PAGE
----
Netanyahu: Iran responsible for more than 80% of Israel’s security concerns

According to foreign reports, Israel has acted on a number of occasions to disrupt arms shipments from Iran intended for Hezbollah.

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March 6, 2017 11:50
2 minute read.

Netanyahu: Iran is responsible for more than 80% of Israel's security problems (credit: GPO)

Netanyahu: Iran is responsible for more than 80% of Israel's security problems (credit: GPO)

 
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Iran is responsible for more than 80% of Israel’s security problems, Prime Minister Benjamin Netanyahu said, quoting one of the country’s security agencies.

“We are not deterred, and we are also building our strength,” he said on Monday, during a ceremony at the Foreign Ministry marking 25 years since the bombing of the embassy in Buenos Aires. “Since the attack in Argentina, Israel has gotten much stronger.”

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In addition, he said, Israel has mobilized others as well to fight the threats that Iran presents, “and we will continue to stand with determination against the aggression of Iran and its proxies.”

These comments came just hours before US President Donald Trump called the prime minister, and – according to a readout of the call put out by the Prime Minister’s Office – the two men spoke at length about Iran’s nuclear ambitions, its aggressiveness in the region and “about the need to work together to deal with these dangers.”

According to the readout, Netanyahu also expressed his appreciation for Trump’s strong condemnation of antisemitism during his speech last week to Congress. The two men met three weeks ago in Washington.

The call reportedly came while Netanyahu was, for the fourth time, being questioned by the police regarding two cases under investigation.

During the ceremony at the Foreign Ministry, Netanyahu said that it was clear from the very beginning that Iran was behind the 1992 bombing at the embassy in Argentina, which killed 29 people, including Israeli diplomats, and injured 250 more.

“Iran initiated and planned it, and Hezbollah, which does what it [Iran] says, carried it out,” he said.

That alliance will be foremost on Netanyahu’s mind when he travels to Russia on Thursday.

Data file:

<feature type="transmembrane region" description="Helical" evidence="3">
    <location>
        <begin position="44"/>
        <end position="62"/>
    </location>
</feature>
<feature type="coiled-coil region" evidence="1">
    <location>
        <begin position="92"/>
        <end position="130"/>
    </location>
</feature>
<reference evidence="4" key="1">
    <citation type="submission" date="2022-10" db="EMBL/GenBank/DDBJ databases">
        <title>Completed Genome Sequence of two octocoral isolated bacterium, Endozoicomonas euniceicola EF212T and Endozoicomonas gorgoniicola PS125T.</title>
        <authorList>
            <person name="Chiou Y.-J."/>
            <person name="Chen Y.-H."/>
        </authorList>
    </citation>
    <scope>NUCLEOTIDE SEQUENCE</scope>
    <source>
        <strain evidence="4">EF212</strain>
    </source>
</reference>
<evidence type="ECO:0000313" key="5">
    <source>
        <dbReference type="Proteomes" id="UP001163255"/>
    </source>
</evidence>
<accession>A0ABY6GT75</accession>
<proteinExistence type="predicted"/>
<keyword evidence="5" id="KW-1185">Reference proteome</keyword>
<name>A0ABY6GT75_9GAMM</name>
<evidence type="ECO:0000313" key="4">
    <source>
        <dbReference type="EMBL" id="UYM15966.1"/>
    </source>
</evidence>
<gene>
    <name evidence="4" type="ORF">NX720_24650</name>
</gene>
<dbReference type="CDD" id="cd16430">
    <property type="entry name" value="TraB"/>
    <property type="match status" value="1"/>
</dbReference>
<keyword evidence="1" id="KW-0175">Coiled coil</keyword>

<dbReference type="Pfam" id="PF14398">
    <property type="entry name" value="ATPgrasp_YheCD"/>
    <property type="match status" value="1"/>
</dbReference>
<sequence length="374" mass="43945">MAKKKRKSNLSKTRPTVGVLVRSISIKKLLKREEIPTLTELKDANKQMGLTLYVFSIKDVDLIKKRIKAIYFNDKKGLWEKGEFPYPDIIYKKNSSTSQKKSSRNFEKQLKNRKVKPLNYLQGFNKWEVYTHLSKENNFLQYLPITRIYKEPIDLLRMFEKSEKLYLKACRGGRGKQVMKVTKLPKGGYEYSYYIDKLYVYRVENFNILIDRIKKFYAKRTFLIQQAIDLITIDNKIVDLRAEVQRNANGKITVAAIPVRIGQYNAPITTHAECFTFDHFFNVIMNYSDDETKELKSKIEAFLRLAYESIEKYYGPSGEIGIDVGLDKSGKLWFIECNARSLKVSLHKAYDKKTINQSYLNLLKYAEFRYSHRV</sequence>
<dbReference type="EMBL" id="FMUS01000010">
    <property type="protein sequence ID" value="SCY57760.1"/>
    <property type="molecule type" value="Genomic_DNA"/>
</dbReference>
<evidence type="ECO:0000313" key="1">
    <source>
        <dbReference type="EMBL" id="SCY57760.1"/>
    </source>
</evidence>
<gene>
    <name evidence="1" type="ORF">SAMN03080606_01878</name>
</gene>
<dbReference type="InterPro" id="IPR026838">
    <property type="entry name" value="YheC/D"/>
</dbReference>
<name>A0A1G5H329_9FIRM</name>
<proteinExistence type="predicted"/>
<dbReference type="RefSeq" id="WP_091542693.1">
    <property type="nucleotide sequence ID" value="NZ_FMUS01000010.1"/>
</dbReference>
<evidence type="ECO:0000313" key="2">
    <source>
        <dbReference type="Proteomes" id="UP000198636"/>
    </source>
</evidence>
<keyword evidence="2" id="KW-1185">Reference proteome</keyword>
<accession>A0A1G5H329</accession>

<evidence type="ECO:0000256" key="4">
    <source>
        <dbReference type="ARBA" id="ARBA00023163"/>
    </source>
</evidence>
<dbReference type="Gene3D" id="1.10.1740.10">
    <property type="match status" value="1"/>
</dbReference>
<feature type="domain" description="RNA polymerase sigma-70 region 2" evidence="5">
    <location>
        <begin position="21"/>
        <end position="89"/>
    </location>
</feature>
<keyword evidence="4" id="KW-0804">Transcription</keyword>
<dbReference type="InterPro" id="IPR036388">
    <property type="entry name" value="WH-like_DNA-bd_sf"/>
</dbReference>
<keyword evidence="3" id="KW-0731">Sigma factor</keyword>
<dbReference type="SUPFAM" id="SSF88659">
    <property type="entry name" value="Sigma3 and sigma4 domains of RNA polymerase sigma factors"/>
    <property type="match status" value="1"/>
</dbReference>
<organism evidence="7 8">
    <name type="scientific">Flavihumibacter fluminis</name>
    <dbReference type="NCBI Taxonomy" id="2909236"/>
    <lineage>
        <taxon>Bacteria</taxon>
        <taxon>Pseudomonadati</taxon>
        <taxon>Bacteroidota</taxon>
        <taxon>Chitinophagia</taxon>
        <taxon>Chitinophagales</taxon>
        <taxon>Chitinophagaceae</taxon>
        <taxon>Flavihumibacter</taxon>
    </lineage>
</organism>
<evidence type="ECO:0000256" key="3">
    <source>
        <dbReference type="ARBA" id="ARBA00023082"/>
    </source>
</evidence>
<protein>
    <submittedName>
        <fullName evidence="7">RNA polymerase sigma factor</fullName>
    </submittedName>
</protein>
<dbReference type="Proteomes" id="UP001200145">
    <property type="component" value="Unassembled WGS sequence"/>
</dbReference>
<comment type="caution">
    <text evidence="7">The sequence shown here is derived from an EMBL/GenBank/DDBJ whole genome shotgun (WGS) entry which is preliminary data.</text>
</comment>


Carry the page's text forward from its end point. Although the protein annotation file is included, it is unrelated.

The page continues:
The premier has made clear in recent weeks that Jerusalem is very concerned that Iran is establishing a permanent foothold in Syria, and he will discuss this – and the close Iran-Hezbollah alliance – when he meets in Moscow with Russian President Vladimir Putin.

“I will make clear that we are determined to prevent Iran from tightening its grip on Syria, either on the ground or in the seas,” he said.

“Likewise, we will strongly oppose the presence of Shia militias in our midst, or near us, including the arming of Hezbollah with dangerous weapons.”

According to foreign reports, Israel has acted on a number of occasions to disrupt arms shipments from Iran intended for Hezbollah. “Our red lines are thick and clear, and we do not hesitate to act in order to preserve them,” Netanyahu said.

If the 1992 bombing wasn’t proof enough of the reach of Iran’s terrorist tentacles, the blast two years later at the AMIA building in Buenos Aires – where 87 people were killed and 100 injured – was another indication of the Islamic Republic’s malicious designs, he said.

“Iran is the greatest generator of terrorism in the world,” Netanyahu said, adding that there is a need to fight this terrorism, which is just one of Iran’s arms of aggression. He said the other arms include its desire for nuclear arms, its development of ballistic missiles and its sowing of instability throughout the Middle East.

The Iranian regime “continues to threaten Israel with destruction,” he said.

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